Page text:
The emergency management director should oversee and implement an Emergency Response Plan, in order to be prepared when a disaster occurs. An emergency response plan must identify and answer pertinent questions relating to preparing and protecting the community, and will vary from town to town depending on traits specific to that town (e.g., coastal, urban, etc.). The following broad questions should be raised:

  • Who has the authority to do what in times of disaster?
  • What are the personnel rules in times of disaster?
  • What are the special rules in contracting during times of disaster?
  • What actions can the government take during an emergency to provide for public safety and welfare?
  • What are the miscellaneous legal issues that need to be considered?

The MEMA website offers more information about emergency management.Another tool to assist with emergency management is the creation of a Community Emergency Response Team (CERT). The CERT program was created by the Federal Emergency Management Agency to educate volunteers about disaster preparedness for the hazards that may occur where they live. CERT offers a consistent, nationwide approach to volunteer training and organization that professional responders can rely on during disaster situations, allowing them to focus on more complex tasks. Roughly 100 municipalities have CERT teams.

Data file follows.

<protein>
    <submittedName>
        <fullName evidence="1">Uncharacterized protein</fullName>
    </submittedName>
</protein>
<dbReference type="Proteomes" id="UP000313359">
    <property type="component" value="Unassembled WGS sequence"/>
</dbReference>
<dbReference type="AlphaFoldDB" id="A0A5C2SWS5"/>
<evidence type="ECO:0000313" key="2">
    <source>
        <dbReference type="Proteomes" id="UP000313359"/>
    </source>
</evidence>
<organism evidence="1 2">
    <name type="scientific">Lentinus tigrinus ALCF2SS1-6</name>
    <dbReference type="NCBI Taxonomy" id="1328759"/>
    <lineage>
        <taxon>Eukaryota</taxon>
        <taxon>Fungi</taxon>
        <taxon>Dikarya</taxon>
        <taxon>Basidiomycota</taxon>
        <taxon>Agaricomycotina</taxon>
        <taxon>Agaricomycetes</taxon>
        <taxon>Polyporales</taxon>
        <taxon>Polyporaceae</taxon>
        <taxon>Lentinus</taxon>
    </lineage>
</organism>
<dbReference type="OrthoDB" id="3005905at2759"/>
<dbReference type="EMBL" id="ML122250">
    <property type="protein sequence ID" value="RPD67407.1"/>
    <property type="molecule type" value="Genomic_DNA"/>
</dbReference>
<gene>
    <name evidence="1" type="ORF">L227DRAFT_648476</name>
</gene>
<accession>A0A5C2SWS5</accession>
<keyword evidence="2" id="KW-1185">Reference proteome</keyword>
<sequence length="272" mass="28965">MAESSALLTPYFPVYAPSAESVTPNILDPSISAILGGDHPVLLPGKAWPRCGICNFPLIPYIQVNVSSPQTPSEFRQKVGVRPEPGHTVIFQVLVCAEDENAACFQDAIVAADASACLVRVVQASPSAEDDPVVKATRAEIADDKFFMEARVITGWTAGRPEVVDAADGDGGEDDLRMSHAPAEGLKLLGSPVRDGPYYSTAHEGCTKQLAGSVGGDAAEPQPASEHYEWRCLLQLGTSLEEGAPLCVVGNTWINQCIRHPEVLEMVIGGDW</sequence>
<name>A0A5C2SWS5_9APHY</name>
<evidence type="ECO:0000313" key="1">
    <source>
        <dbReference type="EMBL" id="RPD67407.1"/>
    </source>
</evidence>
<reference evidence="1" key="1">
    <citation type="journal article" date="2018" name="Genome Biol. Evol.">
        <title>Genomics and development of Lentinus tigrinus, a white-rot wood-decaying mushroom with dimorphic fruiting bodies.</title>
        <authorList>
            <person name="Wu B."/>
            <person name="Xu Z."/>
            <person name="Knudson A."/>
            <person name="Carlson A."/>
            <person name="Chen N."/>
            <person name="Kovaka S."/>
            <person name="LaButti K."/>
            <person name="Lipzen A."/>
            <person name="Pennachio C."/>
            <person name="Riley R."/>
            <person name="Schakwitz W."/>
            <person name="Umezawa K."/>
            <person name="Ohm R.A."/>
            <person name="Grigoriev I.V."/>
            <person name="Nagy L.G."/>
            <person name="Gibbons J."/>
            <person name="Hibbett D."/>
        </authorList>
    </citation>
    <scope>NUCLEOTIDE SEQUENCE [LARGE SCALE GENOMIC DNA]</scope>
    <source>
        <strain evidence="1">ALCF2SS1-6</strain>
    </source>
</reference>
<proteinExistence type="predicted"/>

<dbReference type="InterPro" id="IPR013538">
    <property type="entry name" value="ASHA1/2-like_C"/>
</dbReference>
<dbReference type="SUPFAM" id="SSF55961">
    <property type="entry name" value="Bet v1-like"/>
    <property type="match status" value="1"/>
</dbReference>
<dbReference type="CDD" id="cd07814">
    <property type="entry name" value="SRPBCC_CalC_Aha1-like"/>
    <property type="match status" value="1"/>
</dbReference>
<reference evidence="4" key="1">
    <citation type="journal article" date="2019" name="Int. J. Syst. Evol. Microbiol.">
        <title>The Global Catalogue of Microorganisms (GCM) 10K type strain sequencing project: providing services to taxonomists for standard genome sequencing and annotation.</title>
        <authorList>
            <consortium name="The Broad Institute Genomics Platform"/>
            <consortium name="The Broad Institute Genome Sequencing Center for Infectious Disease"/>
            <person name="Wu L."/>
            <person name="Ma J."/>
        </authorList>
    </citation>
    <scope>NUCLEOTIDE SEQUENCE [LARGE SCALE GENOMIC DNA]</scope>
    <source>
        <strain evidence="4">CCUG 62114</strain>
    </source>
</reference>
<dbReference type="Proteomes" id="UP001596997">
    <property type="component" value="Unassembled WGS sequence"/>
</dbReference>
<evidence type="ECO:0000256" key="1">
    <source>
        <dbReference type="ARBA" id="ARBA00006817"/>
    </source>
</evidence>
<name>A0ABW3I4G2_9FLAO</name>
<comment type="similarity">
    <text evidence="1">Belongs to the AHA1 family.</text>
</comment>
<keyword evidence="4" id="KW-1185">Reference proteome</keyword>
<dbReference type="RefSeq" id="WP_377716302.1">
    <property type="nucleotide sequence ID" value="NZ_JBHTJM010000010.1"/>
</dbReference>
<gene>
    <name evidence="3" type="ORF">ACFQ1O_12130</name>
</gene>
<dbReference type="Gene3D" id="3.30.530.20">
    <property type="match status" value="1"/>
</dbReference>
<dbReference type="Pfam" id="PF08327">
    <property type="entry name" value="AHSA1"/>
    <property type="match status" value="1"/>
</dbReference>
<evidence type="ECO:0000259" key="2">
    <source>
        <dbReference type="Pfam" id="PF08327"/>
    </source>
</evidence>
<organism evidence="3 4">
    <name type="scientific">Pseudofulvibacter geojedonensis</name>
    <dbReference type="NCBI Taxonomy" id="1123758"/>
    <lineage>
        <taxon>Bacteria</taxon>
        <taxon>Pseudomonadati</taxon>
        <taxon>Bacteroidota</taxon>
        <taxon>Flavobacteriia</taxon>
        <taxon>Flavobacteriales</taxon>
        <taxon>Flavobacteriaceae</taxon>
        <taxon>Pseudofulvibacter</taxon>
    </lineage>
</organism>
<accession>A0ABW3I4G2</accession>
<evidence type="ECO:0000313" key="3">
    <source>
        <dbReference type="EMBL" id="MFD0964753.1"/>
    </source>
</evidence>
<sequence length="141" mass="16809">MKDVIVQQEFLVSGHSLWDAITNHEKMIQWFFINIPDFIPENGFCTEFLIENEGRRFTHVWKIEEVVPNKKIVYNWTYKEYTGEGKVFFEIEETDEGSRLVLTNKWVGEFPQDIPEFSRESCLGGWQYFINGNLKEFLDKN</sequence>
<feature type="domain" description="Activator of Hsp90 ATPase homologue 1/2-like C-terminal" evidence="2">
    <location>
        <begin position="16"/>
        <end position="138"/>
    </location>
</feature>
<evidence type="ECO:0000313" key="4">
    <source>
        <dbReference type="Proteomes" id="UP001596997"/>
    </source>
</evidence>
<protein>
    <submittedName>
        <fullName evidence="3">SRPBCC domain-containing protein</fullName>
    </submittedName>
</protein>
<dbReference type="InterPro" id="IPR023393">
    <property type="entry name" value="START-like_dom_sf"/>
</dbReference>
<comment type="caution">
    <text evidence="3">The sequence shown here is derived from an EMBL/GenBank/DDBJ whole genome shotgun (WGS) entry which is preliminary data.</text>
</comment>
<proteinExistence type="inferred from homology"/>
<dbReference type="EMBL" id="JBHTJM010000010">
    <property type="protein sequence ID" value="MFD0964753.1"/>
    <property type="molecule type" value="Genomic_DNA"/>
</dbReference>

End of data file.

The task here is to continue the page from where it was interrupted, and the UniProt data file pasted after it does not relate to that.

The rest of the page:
Emergency Medical Services

Most towns make some provision to ensure that their residents have access to emergency ambulance and medical services. There’s a range of models for providing these services. Towns may contract with a private ambulance service or enter into agreements with other governmental units to provide joint fire, rescue and ambulance services. Many towns subsidize volunteer ambulance groups or provide emergency medical services through their police or fire departments. There are various levels of service, including basic life support (BLS) and advanced life support (ALS). Towns often bill residents for ambulance services and collect from insurers and/or the recipients of the services.

Animal Control

Dog and other animal complaints are among the least favorite responsibilities of Select Board members. In many communities, Select Board members have had to sit in a quasi-judicial role and adjudicate complaints of dangerous or vicious dogs, which can result in orders of banishment or the more drastic order of euthanasia. State law grants towns the authority to enact bylaws regulating dogs and grants licensing authority for dogs to the town clerk.